Speech pathology and early intervention – when should I refer?

Speech pathologists increasingly are advocating early intervention for children with suspected speech and /or language delay, and want to promote the message to GPs that a “wait and see” approach is not supported by recent research. Early intervention in speech pathology refers to services that are provided to infants and toddlers (birth to 3 years) who have, or are at risk for speech, language, feeding, and/or emergent literacy problems. While there is evidence of huge variability in children’s language development, and many “late talkers” turn out to be “late bloomers”, the decision regarding the risk of ongoing language delay in a child is much more than the absence or delay of first words and phrases.

There are much more critical and wide-ranging skills (social, cognitive, and linguistic), which are important foundations and are known to underpin the “typical” development of language and communication. Speech Pathologists can evaluate early developing and very basic skills in social responsiveness, joint attention, and understanding of intentions that normally emerge prior to verbal communication and develop through the first and second years of life. Recent research findings suggest that impairment of these “sociocognitive skills” contribute to, and may even be responsible for later social communication problems, and they are a relatively strong predictor of language outcomes.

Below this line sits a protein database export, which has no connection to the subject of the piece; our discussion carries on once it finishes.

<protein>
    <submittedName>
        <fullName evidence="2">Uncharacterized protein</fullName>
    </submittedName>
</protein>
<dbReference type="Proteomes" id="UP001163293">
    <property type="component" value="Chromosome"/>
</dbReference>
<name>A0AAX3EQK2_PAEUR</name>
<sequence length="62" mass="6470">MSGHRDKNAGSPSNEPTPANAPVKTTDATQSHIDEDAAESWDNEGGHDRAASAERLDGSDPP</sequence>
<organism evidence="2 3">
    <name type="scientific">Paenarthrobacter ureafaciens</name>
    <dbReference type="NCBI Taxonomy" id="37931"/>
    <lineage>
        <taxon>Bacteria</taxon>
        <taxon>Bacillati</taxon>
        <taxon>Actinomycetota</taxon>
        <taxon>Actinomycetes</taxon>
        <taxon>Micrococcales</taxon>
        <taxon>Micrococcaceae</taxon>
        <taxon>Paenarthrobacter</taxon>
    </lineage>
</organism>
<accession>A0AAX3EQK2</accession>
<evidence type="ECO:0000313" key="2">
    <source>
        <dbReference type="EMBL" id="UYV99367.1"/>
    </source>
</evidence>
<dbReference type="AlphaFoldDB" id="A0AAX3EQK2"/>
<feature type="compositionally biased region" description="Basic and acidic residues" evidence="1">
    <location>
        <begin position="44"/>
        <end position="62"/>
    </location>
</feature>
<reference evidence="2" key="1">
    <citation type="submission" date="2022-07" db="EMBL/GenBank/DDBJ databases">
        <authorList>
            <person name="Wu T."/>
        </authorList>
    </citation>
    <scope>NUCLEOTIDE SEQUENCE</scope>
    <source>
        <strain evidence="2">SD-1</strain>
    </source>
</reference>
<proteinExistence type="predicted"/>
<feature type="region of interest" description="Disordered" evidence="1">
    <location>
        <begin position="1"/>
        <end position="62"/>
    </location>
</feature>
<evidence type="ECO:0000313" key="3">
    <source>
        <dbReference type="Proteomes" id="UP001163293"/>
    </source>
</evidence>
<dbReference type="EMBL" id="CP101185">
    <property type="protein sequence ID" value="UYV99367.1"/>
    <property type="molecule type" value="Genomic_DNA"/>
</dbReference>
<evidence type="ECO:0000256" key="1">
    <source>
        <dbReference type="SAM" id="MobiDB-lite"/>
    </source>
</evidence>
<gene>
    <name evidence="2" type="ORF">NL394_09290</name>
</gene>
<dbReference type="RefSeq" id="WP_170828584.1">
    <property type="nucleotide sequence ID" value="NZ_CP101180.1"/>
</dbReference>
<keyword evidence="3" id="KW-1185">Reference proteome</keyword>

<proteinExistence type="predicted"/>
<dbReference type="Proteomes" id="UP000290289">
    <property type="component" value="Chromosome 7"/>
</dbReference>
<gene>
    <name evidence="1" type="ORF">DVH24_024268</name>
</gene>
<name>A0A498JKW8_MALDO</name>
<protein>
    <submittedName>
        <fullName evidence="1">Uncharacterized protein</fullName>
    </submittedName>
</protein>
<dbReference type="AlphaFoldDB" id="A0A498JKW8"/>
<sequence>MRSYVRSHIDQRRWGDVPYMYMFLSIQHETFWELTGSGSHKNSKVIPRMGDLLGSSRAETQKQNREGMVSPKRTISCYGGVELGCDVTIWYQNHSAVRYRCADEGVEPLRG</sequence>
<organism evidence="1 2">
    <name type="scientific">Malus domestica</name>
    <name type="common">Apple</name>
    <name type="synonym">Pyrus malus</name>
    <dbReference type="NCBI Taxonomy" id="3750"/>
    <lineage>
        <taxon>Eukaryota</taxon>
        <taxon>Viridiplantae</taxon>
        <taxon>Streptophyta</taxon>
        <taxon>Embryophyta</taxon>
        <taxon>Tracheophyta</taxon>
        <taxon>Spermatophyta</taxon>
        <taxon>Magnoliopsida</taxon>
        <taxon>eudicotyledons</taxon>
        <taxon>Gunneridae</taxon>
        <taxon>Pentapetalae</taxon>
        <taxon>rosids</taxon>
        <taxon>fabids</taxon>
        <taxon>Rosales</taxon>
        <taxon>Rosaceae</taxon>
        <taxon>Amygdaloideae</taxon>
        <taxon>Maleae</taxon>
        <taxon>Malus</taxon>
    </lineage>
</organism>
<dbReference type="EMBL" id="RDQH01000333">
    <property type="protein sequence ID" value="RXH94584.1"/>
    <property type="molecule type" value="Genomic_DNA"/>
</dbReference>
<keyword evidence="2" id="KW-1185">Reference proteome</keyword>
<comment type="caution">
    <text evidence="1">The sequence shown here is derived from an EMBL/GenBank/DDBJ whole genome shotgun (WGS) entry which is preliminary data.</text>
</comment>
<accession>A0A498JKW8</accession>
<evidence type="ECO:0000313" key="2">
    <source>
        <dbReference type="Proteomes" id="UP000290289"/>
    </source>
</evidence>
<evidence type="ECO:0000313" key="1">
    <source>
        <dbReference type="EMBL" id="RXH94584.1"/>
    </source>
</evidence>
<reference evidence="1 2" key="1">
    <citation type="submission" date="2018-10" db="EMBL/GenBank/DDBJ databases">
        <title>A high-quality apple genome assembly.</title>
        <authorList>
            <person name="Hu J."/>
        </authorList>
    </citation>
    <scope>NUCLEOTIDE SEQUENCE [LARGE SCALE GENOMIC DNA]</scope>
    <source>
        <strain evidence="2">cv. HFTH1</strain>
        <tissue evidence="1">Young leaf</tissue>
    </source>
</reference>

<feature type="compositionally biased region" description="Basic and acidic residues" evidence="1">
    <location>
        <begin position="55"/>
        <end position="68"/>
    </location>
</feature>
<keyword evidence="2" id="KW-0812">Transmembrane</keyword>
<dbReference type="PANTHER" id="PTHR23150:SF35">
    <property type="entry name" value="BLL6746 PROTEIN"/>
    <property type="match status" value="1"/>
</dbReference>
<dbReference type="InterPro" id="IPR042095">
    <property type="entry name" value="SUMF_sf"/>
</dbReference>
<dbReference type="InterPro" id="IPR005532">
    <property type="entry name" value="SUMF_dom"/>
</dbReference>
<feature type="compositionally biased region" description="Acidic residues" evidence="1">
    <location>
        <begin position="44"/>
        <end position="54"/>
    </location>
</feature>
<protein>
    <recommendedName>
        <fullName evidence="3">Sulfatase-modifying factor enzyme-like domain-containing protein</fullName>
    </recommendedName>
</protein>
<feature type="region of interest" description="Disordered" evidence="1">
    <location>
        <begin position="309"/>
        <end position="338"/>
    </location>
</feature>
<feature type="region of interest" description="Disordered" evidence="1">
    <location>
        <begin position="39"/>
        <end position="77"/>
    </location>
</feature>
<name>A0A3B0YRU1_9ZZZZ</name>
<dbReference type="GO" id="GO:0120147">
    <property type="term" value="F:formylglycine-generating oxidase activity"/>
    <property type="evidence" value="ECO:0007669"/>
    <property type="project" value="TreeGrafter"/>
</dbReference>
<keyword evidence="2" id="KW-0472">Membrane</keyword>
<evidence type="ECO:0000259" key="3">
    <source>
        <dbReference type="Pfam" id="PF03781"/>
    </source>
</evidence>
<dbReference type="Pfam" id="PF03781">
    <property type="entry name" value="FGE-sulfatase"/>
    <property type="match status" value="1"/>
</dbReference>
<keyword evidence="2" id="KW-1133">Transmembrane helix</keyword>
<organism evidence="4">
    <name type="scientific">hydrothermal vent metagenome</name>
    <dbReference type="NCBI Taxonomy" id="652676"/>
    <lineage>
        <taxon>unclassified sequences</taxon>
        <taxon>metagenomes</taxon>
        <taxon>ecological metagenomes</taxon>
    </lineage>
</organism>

The development of communication skills begins at birth through everyday loving interactions with others—sharing books, telling stories, singing songs, and taking turns. In the first 3 years, infants and toddlers begin understanding and acquiring the first of thousands of words they will use throughout their lives. Like other areas of development, communication skills are cumulative, and therefore the efficient acquisition of skills in later childhood is affected by the preceding skill set. Research has shown that the toddler and preschool years are a critical period for mastery of the words, grammatical structure, accent and rhythm of a language.

Speech and language difficulties can affect learning at school including literacy, numeracy and interacting socially with other children. Well documented, long term implications of speech and language impairment include poor academic achievement, risk to mental health, reduced employment options and social isolation. Specifically, children with communication disorders often have poorer skills in phonological skill areas that are crucial for reading development, (e.g. these children are six times more likely to have a reading problem than children without language impairment).

Early intervention is critically important to preventing or reducing the lifelong implications for many Australians living with communication impairment, can directly target sociocognitive skills, as well as strengthen pre‐literacy skills and school readiness.

In conclusion, speech pathologists encourage early referral, as soon as there is an indication or concern, as there is much that can be done to reduce the likelihood of social, learning or literacy difficulties associated with speech or language delay.

Magdalen Rozsa
Speech Pathologist.
30 August 2014